BY KARA SHOEMAKER | March 8, 2021
After the events of 2020, building out an effective Diversity, Equity, and Inclusion (DEI) plan became a key priority for many nonprofit organizations in the United States. The pandemic, coupled with the Black Lives Matter movement, has shone a spotlight on inequities that have long existed within our communities, and has prompted organizations to look inward and examine their policies and work culture, to ask questions like “Are we truly serving all members of our community? Do our staff and board reflect the communities we serve? Are we being inclusive? How can we do better?”
For the Santa Barbara Trust for Historic Preservation (SBTHP), this important work began four years ago and is at the heart of SBTHP’s new organizational strategy.
“Our DEI plan is an objective in our strategic plan, which began in 2019. But we worked on that for two years before it launched, so you can say that this work really started back in 2017,” shared Dr. Anne Petersen, Executive Director at SBTHP.
Setting Values and Intentions
Petersen became Executive Director in 2016, after working with SBTHP for 17 years, and one of her first actions was to lead the effort to create a strategic plan for the organization. Out of this work came a new mission statement, and six new value statements. Petersen explained that these value statements created a common culture for the organization and clarified what SBTHP is trying to accomplish in the community.
These statements, prominently displayed on SBTHP’s website, include the organization’s commitment to promoting “the diversity of cultures that comprise(d) the Presidio Neighborhood” and that SBTHP “values and celebrates cooperation, partnership, equity, inclusivity, and diversity.”
But these value statements didn’t just appear out of thin air. They came out of focus groups from the community, comprised of 75 voices that included, among others, board, staff, and partners like teachers, nonprofit organizations, volunteers, tenants, and media.
“We asked them, ‘What do you think we do well now and what do you think we could be doing that we are not currently doing?’ They very strongly said that they want to see us share the layered history of the Presidio Neighborhood,” said Petersen.
Founded in 1963, SBTHP was the primary force in the reconstruction and preservation of El Presidio de Santa Bárbara State Historic Park (SHP) — and for many decades its programs focused almost exclusively on the Spanish colonial period of Santa Barbara history, with little focus on the diverse histories of indigenous, Mexican, Chinese and Japanese peoples who have also called the Presidio neighborhood home. But this has been changing in the last several years.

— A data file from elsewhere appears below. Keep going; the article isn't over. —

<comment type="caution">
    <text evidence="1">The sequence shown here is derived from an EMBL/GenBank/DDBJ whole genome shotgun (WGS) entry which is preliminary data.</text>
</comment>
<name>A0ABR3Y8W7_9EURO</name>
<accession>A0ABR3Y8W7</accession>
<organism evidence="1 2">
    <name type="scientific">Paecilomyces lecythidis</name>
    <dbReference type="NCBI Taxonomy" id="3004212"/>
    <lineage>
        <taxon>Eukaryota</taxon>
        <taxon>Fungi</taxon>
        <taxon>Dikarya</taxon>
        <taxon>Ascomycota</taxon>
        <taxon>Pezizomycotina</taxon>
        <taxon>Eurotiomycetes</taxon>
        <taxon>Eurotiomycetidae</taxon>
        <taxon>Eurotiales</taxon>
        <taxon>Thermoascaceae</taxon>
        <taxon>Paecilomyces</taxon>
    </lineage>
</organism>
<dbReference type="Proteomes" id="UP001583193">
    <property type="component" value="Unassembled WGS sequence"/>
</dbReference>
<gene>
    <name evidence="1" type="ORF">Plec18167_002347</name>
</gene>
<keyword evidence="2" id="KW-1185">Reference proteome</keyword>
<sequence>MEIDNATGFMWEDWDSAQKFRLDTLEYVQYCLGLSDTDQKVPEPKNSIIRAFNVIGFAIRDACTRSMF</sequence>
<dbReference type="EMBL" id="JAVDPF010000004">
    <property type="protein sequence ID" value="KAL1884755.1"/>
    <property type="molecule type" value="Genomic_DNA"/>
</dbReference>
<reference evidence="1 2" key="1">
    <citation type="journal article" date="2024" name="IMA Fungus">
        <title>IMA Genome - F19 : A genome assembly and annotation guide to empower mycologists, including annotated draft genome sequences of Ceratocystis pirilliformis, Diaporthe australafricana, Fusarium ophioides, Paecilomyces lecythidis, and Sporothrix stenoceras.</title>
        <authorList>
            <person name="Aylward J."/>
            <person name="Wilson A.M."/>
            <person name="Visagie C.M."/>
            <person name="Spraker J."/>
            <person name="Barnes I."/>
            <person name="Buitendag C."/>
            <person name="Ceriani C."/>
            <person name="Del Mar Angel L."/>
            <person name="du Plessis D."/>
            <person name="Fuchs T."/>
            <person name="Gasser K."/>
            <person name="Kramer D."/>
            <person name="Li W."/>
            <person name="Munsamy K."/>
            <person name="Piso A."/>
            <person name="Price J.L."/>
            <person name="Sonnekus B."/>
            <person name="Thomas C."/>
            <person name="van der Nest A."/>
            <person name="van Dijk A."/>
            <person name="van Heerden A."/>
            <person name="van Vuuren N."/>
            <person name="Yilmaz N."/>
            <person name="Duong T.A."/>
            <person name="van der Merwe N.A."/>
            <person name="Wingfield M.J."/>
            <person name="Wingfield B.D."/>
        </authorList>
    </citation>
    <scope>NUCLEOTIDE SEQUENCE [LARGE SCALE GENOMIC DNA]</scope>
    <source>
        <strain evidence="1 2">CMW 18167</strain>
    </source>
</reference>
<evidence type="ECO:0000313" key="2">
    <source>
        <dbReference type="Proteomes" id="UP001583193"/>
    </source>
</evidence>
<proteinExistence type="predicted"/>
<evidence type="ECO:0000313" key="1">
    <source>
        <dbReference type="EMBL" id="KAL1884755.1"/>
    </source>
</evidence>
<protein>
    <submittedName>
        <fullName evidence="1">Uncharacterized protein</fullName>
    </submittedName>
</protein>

“When we acquired Jimmy’s Oriental Gardens in 2007 we found a new opportunity to feature a later era, a 1947 building representing the Chinese community within the footprint of El Presidio. After the acquisition, we created new programming, with help from community members, on the Asian American history of Santa Barbara. People said in the focus groups that they wanted to see us do more of that; to continue to interpret Santa Barbara’s colonial period, but also lift up additional stories that were less well-known. That’s where we can make a contribution to understanding the evolution of the Presidio site over time and also the history of the community,” said Petersen. “So we created these value statements which are woven through our strategic plan.”
After the launch of the new strategic plan and value statements in 2019, SBTHP shifted focus to forging their DEI plan. For Petersen, creating a solid DEI plan and sharing it publicly was important because it lays out a plan for action – not just a policy statement – and demands accountability of the organization. But before they could jump in, they needed to create a common language on how to talk about the work, and create a shared approach for accomplishing DEI initiatives. SBTHP applied for and received a Small Capacity Building Grant from the Santa Barbara Foundation to fund a series of DEI trainings for staff and trustees. The final training wrapped up just days before the pandemic hit Santa Barbara in March 2020.
“We got in under the wire to finish the scope for our in-person training. And it really did help. We took a break for a few months when the pandemic hit,” recalled Petersen, “It seemed too uncertain to draft a plan at that time, but then after the murder of George Floyd we decided, it’s go time, we need to carry this through!’ Not only is this the right thing to do but we already had this intention.”